Models sufficiently mimic developing embryos to allow research into aspects of embryogenesis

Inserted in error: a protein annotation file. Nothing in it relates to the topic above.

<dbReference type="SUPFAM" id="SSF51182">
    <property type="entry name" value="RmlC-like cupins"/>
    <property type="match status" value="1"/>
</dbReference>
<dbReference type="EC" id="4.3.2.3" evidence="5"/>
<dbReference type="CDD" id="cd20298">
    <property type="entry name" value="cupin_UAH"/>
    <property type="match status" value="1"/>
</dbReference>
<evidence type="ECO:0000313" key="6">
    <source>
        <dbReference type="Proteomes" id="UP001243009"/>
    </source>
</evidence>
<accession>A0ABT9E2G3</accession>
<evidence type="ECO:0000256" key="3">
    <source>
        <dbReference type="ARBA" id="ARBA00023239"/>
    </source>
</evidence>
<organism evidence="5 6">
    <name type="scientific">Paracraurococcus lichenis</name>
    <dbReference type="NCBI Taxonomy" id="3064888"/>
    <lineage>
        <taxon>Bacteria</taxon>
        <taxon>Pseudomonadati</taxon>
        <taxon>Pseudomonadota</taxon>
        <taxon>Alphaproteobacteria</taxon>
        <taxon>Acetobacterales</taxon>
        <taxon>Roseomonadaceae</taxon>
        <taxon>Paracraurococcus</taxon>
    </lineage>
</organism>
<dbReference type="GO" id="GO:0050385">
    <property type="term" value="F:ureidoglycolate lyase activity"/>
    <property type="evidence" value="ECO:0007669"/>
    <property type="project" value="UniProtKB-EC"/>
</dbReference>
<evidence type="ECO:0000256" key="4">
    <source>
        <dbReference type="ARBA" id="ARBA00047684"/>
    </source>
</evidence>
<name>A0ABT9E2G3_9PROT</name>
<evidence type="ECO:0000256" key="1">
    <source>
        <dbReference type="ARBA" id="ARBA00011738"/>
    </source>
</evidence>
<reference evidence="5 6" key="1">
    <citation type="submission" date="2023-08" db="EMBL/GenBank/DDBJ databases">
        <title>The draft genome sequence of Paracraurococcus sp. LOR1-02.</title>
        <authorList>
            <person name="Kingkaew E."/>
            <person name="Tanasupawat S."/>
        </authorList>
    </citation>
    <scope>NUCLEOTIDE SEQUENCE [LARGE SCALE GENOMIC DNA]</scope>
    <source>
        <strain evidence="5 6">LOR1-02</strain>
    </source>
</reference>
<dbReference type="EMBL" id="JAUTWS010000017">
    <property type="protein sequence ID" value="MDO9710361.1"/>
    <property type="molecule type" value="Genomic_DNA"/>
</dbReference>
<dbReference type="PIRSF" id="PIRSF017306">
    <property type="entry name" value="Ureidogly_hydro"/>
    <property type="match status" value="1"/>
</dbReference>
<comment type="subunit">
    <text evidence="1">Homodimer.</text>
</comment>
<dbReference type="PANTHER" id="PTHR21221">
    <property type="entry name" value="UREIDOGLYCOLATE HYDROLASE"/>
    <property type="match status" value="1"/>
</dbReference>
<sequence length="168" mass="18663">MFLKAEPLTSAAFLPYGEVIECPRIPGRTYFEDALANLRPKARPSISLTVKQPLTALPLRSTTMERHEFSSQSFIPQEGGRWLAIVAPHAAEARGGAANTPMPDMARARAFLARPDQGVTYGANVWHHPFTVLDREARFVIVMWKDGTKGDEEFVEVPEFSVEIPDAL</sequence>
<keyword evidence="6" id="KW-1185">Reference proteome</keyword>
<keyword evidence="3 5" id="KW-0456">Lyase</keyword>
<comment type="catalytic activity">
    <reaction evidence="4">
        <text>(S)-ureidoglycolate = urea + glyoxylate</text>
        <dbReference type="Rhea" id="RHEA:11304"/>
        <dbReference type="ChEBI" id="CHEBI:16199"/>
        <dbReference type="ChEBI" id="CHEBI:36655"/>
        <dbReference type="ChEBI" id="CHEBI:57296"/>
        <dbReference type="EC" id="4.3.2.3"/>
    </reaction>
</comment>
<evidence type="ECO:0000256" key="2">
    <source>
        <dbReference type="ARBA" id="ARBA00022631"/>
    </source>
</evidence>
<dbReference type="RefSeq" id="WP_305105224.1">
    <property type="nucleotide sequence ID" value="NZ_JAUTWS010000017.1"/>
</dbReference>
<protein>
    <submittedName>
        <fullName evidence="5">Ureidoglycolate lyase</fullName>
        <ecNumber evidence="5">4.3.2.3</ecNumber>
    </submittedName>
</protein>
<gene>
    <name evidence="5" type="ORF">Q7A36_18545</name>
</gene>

They say that once you learn to ride a bike, you never forget. It seems there are certain unforgettable skills for our cells too. Stem cells – starter cells in an embryo that specialise into other cell types – maintain their ability to form the basic structure of an embryo even when they’re removed and replanted elsewhere. A new study harnesses this to develop embryo-like forms which can be used to probe fundamental questions of human development. Experiments with human embryos themselves are limited by short supply and strict ethical restrictions, so being able to mass-produce structures (pictured) that mimic their morphology allows researchers to interrogate early development with experiments that wouldn’t be possible otherwise. Although the reconstructions differ in various ways from embryos, the similarities open many doors for investigation, which could ultimately unearth new information about devastating conditions that take hold in the earliest stages of life.
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